Oklahoma politicians have passed into law in recent years several measures designed not only to reduce the abortion rate in the state, but also to establish a legal point at which life begins.
At the forefront of the movement is State Rep. Mike Reynolds, a Republican.
"I ran for office because I believe life begins with conception," said Reynolds, who is a Southern Baptist. "The ultimate goal is to change the mindset of the public. Many people are deceived into believing an embryo is just a piece of flesh."
The bill in Georgia, which would allow scientists to work with embryonic stem cells provided that the creation of the stem cells lines takes place in another state, has passed the state Senate but could be held up as the legislature deals with the state's budget crisis, Hudgens said.
Both bills have generated fierce opposition from scientists and medical activists, who say politicians like Reynolds are turning stem cells into a criminal issue and threatening the future of scientific research in their states.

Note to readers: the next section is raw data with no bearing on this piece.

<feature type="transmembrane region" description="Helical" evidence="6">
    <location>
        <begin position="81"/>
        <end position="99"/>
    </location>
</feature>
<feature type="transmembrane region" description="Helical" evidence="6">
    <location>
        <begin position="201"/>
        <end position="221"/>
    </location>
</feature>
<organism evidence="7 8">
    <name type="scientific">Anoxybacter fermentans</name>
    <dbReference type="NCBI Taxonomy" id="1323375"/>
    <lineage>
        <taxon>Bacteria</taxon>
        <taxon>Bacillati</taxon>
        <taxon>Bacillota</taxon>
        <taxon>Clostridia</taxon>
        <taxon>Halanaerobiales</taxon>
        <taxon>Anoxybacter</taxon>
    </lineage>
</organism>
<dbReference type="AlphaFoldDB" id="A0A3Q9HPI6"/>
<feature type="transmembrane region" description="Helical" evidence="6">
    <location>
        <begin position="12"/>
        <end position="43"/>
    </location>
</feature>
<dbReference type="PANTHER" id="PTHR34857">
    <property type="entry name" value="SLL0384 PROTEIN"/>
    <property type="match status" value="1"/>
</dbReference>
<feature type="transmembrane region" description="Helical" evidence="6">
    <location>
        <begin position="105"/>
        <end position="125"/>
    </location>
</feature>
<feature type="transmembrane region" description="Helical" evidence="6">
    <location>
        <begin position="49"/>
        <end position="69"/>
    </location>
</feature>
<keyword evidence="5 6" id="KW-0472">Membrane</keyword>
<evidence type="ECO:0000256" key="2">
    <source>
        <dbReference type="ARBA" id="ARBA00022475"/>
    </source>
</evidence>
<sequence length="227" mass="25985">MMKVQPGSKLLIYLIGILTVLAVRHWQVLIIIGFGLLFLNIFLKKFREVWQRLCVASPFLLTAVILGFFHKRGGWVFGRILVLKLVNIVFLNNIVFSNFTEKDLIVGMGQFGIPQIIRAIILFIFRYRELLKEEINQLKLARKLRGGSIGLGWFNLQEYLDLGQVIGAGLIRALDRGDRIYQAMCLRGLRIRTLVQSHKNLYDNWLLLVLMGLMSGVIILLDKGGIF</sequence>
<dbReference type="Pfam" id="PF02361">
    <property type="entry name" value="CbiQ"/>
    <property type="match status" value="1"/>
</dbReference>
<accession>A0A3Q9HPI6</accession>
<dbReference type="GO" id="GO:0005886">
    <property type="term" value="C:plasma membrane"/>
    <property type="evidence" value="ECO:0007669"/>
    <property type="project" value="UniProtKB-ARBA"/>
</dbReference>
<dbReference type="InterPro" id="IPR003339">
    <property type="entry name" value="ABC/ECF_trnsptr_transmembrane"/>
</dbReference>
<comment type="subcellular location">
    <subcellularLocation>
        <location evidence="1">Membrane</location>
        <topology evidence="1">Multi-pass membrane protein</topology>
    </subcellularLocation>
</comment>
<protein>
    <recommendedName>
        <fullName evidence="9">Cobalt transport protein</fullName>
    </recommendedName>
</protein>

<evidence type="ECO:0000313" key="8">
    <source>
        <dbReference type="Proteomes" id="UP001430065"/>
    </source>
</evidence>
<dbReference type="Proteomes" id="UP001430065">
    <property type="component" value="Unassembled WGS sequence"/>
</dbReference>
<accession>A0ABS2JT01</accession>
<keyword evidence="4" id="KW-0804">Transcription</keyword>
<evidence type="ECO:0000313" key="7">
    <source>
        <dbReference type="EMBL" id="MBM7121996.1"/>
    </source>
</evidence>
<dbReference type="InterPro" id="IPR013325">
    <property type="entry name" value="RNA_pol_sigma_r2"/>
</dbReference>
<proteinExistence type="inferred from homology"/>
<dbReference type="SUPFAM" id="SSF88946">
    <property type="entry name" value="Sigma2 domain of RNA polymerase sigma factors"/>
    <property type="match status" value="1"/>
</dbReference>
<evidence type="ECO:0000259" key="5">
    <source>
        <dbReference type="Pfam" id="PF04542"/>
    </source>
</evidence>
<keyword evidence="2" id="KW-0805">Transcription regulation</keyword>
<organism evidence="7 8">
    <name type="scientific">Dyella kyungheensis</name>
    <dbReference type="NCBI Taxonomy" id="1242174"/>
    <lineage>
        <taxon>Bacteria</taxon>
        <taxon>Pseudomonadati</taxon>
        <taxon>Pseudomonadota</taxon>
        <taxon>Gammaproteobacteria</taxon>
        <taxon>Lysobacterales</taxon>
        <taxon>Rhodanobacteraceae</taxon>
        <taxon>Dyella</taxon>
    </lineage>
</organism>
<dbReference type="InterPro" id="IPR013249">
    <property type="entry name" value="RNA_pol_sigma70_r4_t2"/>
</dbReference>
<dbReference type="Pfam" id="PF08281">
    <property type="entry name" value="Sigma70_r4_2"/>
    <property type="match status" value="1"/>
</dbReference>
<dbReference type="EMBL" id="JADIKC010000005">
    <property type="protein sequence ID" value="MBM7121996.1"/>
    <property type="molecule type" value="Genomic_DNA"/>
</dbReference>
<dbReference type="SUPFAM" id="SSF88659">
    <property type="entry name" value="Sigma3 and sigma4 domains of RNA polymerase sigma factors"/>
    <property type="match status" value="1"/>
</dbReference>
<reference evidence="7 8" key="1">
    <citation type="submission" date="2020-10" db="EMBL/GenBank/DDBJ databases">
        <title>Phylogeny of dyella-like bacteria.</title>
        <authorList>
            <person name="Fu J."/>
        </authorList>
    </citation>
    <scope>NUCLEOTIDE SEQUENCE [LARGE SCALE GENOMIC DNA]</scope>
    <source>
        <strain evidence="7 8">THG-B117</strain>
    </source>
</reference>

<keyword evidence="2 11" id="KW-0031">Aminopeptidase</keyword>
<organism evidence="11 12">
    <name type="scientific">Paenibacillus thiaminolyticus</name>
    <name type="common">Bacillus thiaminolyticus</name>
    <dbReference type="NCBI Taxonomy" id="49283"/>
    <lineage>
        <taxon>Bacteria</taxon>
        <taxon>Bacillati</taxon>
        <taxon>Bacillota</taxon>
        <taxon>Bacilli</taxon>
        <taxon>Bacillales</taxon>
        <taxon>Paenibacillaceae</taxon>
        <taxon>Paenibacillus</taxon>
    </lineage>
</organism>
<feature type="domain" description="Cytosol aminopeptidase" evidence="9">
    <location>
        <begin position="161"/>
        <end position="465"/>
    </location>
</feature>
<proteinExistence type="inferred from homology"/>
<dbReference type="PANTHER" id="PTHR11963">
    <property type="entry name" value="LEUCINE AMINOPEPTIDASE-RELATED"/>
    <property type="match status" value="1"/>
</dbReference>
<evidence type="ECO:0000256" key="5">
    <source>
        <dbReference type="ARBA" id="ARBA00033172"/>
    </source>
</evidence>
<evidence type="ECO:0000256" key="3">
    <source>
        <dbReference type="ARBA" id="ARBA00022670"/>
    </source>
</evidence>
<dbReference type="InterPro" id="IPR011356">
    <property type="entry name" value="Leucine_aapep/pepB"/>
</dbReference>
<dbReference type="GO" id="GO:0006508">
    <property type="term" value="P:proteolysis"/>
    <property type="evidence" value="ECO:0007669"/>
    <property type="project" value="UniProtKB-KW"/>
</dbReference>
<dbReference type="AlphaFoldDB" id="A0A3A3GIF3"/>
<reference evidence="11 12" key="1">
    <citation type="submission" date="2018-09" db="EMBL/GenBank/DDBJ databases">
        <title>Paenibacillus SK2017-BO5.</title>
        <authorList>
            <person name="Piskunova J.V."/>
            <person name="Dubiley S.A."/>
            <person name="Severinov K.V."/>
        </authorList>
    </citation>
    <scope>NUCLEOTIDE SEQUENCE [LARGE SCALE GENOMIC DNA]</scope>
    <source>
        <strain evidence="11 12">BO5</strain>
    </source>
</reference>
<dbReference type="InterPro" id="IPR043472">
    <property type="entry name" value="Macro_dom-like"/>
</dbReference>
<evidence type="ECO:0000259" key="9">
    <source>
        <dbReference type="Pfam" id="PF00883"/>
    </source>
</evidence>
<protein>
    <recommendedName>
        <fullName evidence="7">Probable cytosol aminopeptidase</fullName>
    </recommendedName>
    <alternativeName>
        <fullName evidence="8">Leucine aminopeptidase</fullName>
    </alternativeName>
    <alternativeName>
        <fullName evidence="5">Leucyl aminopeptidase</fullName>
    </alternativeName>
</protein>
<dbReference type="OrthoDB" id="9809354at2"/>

"It's a very different thing to say that a state's not going to pay for something than to say they're going to make something illegal," Tipton said. "A research scientist at Georgia Tech who decides to experiment on her own eggs could be locked up under this law."
Similar efforts to establish a definition of life are under way in other states, including Montana and South Dakota, Tipton said.
While politicians argue the morality of embryonic stem cell research, most of the buzz in the scientific community right now revolves around induced pluripotent stem cells, or iPS cells, which are adult skin cells effectively reprogrammed into acting like embryonic stem cells.